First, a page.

Women are more likely than men to have to rely on personal credit to finance their businesses because *gestures broadly at the state of the world*. It leaves us with worse terms with suppliers and lenders and more risks to our personal assets.

If you run a company, you can use your business credit score to draw a short line between your personal finances and your business and protect yourself in case something goes wrong. While there’s no way to indemnify your personal credit against an unforeseen business downturn completely, you can take a few measures that will give you more control.

What is a business credit score?

A business credit score works in much the same way as your personal credit score. Lenders will look at your score to determine whether they’ll approve you for a business credit card or a loan. Suppliers may also use this score to decide whether or not to offer you trade credit. You’ll be given a number from zero to 100 based on your creditworthiness, taking into account factors like whether or not you’ve paid vendors and creditors on time, the length of your credit history, your company size, and your industry risk. The three largest credit bureaus will typically generate this number: Dun & Bradstreet, FICO® LiquidCredit® Small Business Scoring Service℠, and Experian. Equifax, one of the leading consumer credit bureaus,  also offers small business credit scores.

How do I build credit?

1. Establish your business. Get a federal employer ID number. You could also choose to incorporate or form an LLC if it’s the right time for your business. Set up a dedicated business phone line.

2. Get a business bank account and credit card and use only up to 25% of your credit line. Check Nerdwallet or Credit Karma to find good deals.

3. Make on-time payments to your vendors. (Annoyingly, not all vendors report payments to the business credit bureaus so it might be worth checking with yours when you start the relationship.) Dun & Bradstreet will also give your score a little boost if you pay early.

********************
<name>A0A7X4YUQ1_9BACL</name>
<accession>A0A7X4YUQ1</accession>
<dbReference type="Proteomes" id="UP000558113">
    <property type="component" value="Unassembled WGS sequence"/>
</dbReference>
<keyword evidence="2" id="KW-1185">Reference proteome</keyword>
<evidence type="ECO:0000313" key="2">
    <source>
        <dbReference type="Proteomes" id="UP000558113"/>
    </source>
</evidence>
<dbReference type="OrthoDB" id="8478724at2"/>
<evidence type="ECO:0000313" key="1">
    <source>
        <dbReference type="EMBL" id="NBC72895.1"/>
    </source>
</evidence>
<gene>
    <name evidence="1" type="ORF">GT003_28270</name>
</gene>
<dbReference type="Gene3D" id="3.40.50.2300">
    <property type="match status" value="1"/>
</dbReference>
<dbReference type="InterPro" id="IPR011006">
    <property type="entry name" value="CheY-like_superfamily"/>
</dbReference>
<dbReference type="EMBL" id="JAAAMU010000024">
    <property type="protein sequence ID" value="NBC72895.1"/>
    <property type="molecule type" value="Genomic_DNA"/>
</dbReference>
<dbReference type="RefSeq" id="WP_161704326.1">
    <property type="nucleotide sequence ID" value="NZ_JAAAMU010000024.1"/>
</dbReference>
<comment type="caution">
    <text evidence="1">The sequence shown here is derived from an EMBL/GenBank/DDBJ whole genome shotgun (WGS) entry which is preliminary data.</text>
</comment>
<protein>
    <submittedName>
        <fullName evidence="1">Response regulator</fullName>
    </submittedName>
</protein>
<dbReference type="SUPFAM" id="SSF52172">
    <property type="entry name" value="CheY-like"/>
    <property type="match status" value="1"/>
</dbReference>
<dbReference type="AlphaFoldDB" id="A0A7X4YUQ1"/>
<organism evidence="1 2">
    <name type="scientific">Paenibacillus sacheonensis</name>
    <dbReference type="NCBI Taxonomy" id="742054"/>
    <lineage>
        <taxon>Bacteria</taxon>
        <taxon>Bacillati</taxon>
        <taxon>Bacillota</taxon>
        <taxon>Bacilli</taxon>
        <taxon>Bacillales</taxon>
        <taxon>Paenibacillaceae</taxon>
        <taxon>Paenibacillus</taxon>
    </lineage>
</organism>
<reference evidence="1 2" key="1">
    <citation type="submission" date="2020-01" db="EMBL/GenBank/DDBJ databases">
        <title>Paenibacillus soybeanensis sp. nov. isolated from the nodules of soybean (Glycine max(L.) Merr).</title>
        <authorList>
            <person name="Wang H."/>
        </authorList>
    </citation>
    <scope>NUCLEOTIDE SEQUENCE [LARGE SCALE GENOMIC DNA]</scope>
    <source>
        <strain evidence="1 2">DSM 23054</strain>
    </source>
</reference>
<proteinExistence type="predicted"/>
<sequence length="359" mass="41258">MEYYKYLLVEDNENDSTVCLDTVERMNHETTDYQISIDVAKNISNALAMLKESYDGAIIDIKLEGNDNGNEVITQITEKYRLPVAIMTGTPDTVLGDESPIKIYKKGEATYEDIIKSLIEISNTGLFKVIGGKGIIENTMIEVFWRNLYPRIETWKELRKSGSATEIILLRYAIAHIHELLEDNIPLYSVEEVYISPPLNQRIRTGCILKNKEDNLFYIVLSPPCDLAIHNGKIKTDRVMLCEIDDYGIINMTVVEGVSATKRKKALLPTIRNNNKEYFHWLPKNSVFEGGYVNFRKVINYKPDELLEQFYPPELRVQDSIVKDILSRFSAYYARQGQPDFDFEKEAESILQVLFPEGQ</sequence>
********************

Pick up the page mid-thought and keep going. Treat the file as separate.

When you’re sending payments, opening accounts or getting loans, use only your company name and ID number; leave your SSN out of the picture as far as is possible.

Does my business credit score affect my personal credit score?

We wish it didn’t—and it shouldn’t—but sometimes it does. Your personal and business credit reports are kept on entirely different databases, but Gerri Detweiler, education director at Nav, explains to Credit KarmaThere are a few business credit cards and financing options that may report to both commercial and personal credit. And there are some credit scores, such as the FICO® SBSS℠, that include data from both personal and business credit…It’s important for business owners to understand, monitor, and build both.”

Check a credit card’s reporting policy against all of its other rewards and services to determine whether it’s the right fit for your business.

Can I build good business credit with a not-so-great personal credit score?

Many lenders and business credit card issuers will look to your personal credit when deciding whether or not to accept you. But that doesn’t mean that they all do and that doesn’t mean you can’t build credit other ways.

One of the factors affecting your business credit score is how quickly you pay vendors. Try to find vendors who you know are reporting to the bureaus and are willing to give you goods or services with payment terms after you’ve received them. Then you can start to build up your credit from there.

How do I find out my business credit score?

Setting up a free Nav account will give you access to your scores from Dun & Bradstreet and Experian, plus your personal credit score from Experian. This is a soft inquiry so it won’t hurt your score to check.

Unlike your personal credit score, you aren’t entitled to a free report from each of the three main bureaus, but you can purchase them from around $50 – $100. A hard check on your business credit rating doesn’t tend to be as detrimental as the hard checks are to your personal credit.

It’s worth noting here that anyone can look up your business credit score: your suppliers, investors, or potential landlords.

A good way to increase your score is to check the reports include the right information and send back corrections to any errors that could be detracting from your score.

Keeping it in check

The relationship between personal credit and business credit can be frustrating when with some lenders it’s wholly separate and others it’s blended.

The best thing we can do is to keep an eye on both our personal and business credit scores and always check to see where lenders, credit cards, and vendors will be reporting.

Read more of expert, Gerri Detweiler‘s, advice on the subject of business credit.

The best thing we can do is to keep an eye on both our personal and business credit scores and always check to see where lenders, credit cards, and vendors will be reporting.
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